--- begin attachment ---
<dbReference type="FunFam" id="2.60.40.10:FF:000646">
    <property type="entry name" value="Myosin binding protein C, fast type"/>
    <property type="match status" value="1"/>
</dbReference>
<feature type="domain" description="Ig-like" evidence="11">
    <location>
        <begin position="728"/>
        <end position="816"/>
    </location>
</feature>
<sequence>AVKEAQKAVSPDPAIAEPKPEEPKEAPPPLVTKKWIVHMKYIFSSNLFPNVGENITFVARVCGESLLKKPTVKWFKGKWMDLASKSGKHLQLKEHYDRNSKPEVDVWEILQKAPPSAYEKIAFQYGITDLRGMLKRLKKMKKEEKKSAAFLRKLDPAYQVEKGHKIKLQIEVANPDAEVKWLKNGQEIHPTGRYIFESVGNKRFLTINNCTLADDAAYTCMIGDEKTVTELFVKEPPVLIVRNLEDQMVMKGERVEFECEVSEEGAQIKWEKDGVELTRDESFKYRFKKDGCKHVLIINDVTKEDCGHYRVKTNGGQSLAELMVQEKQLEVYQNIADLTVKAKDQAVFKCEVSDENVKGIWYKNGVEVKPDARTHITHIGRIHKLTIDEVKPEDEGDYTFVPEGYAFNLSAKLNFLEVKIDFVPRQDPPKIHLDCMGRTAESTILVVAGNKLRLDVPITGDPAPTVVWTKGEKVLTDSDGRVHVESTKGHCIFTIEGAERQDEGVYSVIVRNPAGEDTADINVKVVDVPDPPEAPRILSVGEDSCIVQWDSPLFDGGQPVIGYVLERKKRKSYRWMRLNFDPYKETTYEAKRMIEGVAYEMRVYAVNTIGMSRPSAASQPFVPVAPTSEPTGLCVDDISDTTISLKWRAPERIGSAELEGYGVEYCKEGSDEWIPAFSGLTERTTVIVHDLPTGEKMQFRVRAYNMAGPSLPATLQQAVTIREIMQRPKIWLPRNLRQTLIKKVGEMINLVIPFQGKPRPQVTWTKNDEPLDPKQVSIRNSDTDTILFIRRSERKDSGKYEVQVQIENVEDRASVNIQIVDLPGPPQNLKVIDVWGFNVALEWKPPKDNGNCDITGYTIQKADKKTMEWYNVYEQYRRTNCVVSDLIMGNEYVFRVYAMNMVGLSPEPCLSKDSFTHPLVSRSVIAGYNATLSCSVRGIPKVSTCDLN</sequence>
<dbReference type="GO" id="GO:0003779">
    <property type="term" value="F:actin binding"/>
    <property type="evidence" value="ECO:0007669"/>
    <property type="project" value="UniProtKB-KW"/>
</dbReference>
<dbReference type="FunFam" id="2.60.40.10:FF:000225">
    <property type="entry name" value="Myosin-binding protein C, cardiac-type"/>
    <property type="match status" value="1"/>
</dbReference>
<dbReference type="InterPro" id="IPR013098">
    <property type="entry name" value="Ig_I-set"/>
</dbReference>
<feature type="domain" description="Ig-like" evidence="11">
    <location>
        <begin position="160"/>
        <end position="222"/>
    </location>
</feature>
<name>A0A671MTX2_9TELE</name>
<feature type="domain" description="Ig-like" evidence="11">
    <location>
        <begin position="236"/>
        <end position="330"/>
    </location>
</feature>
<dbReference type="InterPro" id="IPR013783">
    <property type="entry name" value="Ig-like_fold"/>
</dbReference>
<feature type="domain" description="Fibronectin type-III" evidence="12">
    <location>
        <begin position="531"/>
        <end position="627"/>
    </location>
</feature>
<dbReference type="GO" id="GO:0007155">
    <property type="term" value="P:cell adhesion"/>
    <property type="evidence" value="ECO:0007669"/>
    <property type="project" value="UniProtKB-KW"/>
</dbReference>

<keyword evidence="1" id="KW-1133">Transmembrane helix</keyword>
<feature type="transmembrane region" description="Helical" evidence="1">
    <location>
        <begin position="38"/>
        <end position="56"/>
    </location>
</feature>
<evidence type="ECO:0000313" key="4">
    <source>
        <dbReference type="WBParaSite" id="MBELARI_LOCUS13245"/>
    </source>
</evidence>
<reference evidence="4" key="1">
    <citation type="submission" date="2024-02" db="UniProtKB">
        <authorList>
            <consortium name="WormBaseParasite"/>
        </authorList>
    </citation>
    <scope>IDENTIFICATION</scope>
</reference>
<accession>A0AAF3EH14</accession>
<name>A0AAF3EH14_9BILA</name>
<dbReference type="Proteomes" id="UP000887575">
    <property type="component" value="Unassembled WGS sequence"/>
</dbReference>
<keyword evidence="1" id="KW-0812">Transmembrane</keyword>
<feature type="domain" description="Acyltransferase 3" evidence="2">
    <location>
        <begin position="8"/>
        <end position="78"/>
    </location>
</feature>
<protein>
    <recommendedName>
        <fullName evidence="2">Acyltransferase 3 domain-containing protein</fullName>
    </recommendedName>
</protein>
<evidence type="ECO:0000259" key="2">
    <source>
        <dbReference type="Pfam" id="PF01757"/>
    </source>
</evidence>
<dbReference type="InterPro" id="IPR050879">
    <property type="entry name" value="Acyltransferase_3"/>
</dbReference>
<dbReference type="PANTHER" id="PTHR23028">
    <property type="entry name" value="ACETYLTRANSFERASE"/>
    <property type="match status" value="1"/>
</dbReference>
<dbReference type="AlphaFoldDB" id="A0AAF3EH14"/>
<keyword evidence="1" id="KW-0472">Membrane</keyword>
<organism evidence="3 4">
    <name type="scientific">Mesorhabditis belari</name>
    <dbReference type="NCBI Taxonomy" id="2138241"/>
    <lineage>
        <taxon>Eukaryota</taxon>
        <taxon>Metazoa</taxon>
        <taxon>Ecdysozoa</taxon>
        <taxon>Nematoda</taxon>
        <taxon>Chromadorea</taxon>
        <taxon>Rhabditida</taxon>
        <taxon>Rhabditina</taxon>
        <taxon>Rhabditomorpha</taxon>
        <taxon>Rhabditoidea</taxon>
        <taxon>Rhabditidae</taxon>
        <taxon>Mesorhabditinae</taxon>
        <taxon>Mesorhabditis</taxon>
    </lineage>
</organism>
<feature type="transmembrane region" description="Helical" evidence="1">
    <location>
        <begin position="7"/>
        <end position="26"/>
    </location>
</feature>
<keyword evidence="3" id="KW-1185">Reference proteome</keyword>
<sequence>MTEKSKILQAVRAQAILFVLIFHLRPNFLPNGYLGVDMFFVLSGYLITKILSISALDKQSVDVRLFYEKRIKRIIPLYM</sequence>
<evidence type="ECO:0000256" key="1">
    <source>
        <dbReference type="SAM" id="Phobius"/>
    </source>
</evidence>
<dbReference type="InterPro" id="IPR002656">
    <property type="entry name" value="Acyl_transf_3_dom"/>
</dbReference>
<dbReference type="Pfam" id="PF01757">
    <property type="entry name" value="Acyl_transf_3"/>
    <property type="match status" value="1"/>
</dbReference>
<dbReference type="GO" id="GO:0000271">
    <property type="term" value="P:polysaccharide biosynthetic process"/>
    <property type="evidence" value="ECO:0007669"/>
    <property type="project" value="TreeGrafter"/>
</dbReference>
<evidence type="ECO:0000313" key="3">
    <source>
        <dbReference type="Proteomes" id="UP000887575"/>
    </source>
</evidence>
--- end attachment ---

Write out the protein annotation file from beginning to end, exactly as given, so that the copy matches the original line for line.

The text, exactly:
<dbReference type="FunFam" id="2.60.40.10:FF:000646">
    <property type="entry name" value="Myosin binding protein C, fast type"/>
    <property type="match status" value="1"/>
</dbReference>
<feature type="domain" description="Ig-like" evidence="11">
    <location>
        <begin position="728"/>
        <end position="816"/>
    </location>
</feature>
<sequence>AVKEAQKAVSPDPAIAEPKPEEPKEAPPPLVTKKWIVHMKYIFSSNLFPNVGENITFVARVCGESLLKKPTVKWFKGKWMDLASKSGKHLQLKEHYDRNSKPEVDVWEILQKAPPSAYEKIAFQYGITDLRGMLKRLKKMKKEEKKSAAFLRKLDPAYQVEKGHKIKLQIEVANPDAEVKWLKNGQEIHPTGRYIFESVGNKRFLTINNCTLADDAAYTCMIGDEKTVTELFVKEPPVLIVRNLEDQMVMKGERVEFECEVSEEGAQIKWEKDGVELTRDESFKYRFKKDGCKHVLIINDVTKEDCGHYRVKTNGGQSLAELMVQEKQLEVYQNIADLTVKAKDQAVFKCEVSDENVKGIWYKNGVEVKPDARTHITHIGRIHKLTIDEVKPEDEGDYTFVPEGYAFNLSAKLNFLEVKIDFVPRQDPPKIHLDCMGRTAESTILVVAGNKLRLDVPITGDPAPTVVWTKGEKVLTDSDGRVHVESTKGHCIFTIEGAERQDEGVYSVIVRNPAGEDTADINVKVVDVPDPPEAPRILSVGEDSCIVQWDSPLFDGGQPVIGYVLERKKRKSYRWMRLNFDPYKETTYEAKRMIEGVAYEMRVYAVNTIGMSRPSAASQPFVPVAPTSEPTGLCVDDISDTTISLKWRAPERIGSAELEGYGVEYCKEGSDEWIPAFSGLTERTTVIVHDLPTGEKMQFRVRAYNMAGPSLPATLQQAVTIREIMQRPKIWLPRNLRQTLIKKVGEMINLVIPFQGKPRPQVTWTKNDEPLDPKQVSIRNSDTDTILFIRRSERKDSGKYEVQVQIENVEDRASVNIQIVDLPGPPQNLKVIDVWGFNVALEWKPPKDNGNCDITGYTIQKADKKTMEWYNVYEQYRRTNCVVSDLIMGNEYVFRVYAMNMVGLSPEPCLSKDSFTHPLVSRSVIAGYNATLSCSVRGIPKVSTCDLN</sequence>
<dbReference type="GO" id="GO:0003779">
    <property type="term" value="F:actin binding"/>
    <property type="evidence" value="ECO:0007669"/>
    <property type="project" value="UniProtKB-KW"/>
</dbReference>
<dbReference type="FunFam" id="2.60.40.10:FF:000225">
    <property type="entry name" value="Myosin-binding protein C, cardiac-type"/>
    <property type="match status" value="1"/>
</dbReference>
<dbReference type="InterPro" id="IPR013098">
    <property type="entry name" value="Ig_I-set"/>
</dbReference>
<feature type="domain" description="Ig-like" evidence="11">
    <location>
        <begin position="160"/>
        <end position="222"/>
    </location>
</feature>
<name>A0A671MTX2_9TELE</name>
<feature type="domain" description="Ig-like" evidence="11">
    <location>
        <begin position="236"/>
        <end position="330"/>
    </location>
</feature>
<dbReference type="InterPro" id="IPR013783">
    <property type="entry name" value="Ig-like_fold"/>
</dbReference>
<feature type="domain" description="Fibronectin type-III" evidence="12">
    <location>
        <begin position="531"/>
        <end position="627"/>
    </location>
</feature>
<dbReference type="GO" id="GO:0007155">
    <property type="term" value="P:cell adhesion"/>
    <property type="evidence" value="ECO:0007669"/>
    <property type="project" value="UniProtKB-KW"/>
</dbReference>

<keyword evidence="1" id="KW-1133">Transmembrane helix</keyword>
<feature type="transmembrane region" description="Helical" evidence="1">
    <location>
        <begin position="38"/>
        <end position="56"/>
    </location>
</feature>
<evidence type="ECO:0000313" key="4">
    <source>
        <dbReference type="WBParaSite" id="MBELARI_LOCUS13245"/>
    </source>
</evidence>
<reference evidence="4" key="1">
    <citation type="submission" date="2024-02" db="UniProtKB">
        <authorList>
            <consortium name="WormBaseParasite"/>
        </authorList>
    </citation>
    <scope>IDENTIFICATION</scope>
</reference>
<accession>A0AAF3EH14</accession>
<name>A0AAF3EH14_9BILA</name>
<dbReference type="Proteomes" id="UP000887575">
    <property type="component" value="Unassembled WGS sequence"/>
</dbReference>
<keyword evidence="1" id="KW-0812">Transmembrane</keyword>
<feature type="domain" description="Acyltransferase 3" evidence="2">
    <location>
        <begin position="8"/>
        <end position="78"/>
    </location>
</feature>
<protein>
    <recommendedName>
        <fullName evidence="2">Acyltransferase 3 domain-containing protein</fullName>
    </recommendedName>
</protein>
<evidence type="ECO:0000259" key="2">
    <source>
        <dbReference type="Pfam" id="PF01757"/>
    </source>
</evidence>
<dbReference type="InterPro" id="IPR050879">
    <property type="entry name" value="Acyltransferase_3"/>
</dbReference>
<dbReference type="PANTHER" id="PTHR23028">
    <property type="entry name" value="ACETYLTRANSFERASE"/>
    <property type="match status" value="1"/>
</dbReference>
<dbReference type="AlphaFoldDB" id="A0AAF3EH14"/>
<keyword evidence="1" id="KW-0472">Membrane</keyword>
<organism evidence="3 4">
    <name type="scientific">Mesorhabditis belari</name>
    <dbReference type="NCBI Taxonomy" id="2138241"/>
    <lineage>
        <taxon>Eukaryota</taxon>
        <taxon>Metazoa</taxon>
        <taxon>Ecdysozoa</taxon>
        <taxon>Nematoda</taxon>
        <taxon>Chromadorea</taxon>
        <taxon>Rhabditida</taxon>
        <taxon>Rhabditina</taxon>
        <taxon>Rhabditomorpha</taxon>
        <taxon>Rhabditoidea</taxon>
        <taxon>Rhabditidae</taxon>
        <taxon>Mesorhabditinae</taxon>
        <taxon>Mesorhabditis</taxon>
    </lineage>
</organism>
<feature type="transmembrane region" description="Helical" evidence="1">
    <location>
        <begin position="7"/>
        <end position="26"/>
    </location>
</feature>
<keyword evidence="3" id="KW-1185">Reference proteome</keyword>
<sequence>MTEKSKILQAVRAQAILFVLIFHLRPNFLPNGYLGVDMFFVLSGYLITKILSISALDKQSVDVRLFYEKRIKRIIPLYM</sequence>
<evidence type="ECO:0000256" key="1">
    <source>
        <dbReference type="SAM" id="Phobius"/>
    </source>
</evidence>
<dbReference type="InterPro" id="IPR002656">
    <property type="entry name" value="Acyl_transf_3_dom"/>
</dbReference>
<dbReference type="Pfam" id="PF01757">
    <property type="entry name" value="Acyl_transf_3"/>
    <property type="match status" value="1"/>
</dbReference>
<dbReference type="GO" id="GO:0000271">
    <property type="term" value="P:polysaccharide biosynthetic process"/>
    <property type="evidence" value="ECO:0007669"/>
    <property type="project" value="TreeGrafter"/>
</dbReference>
<evidence type="ECO:0000313" key="3">
    <source>
        <dbReference type="Proteomes" id="UP000887575"/>
    </source>
</evidence>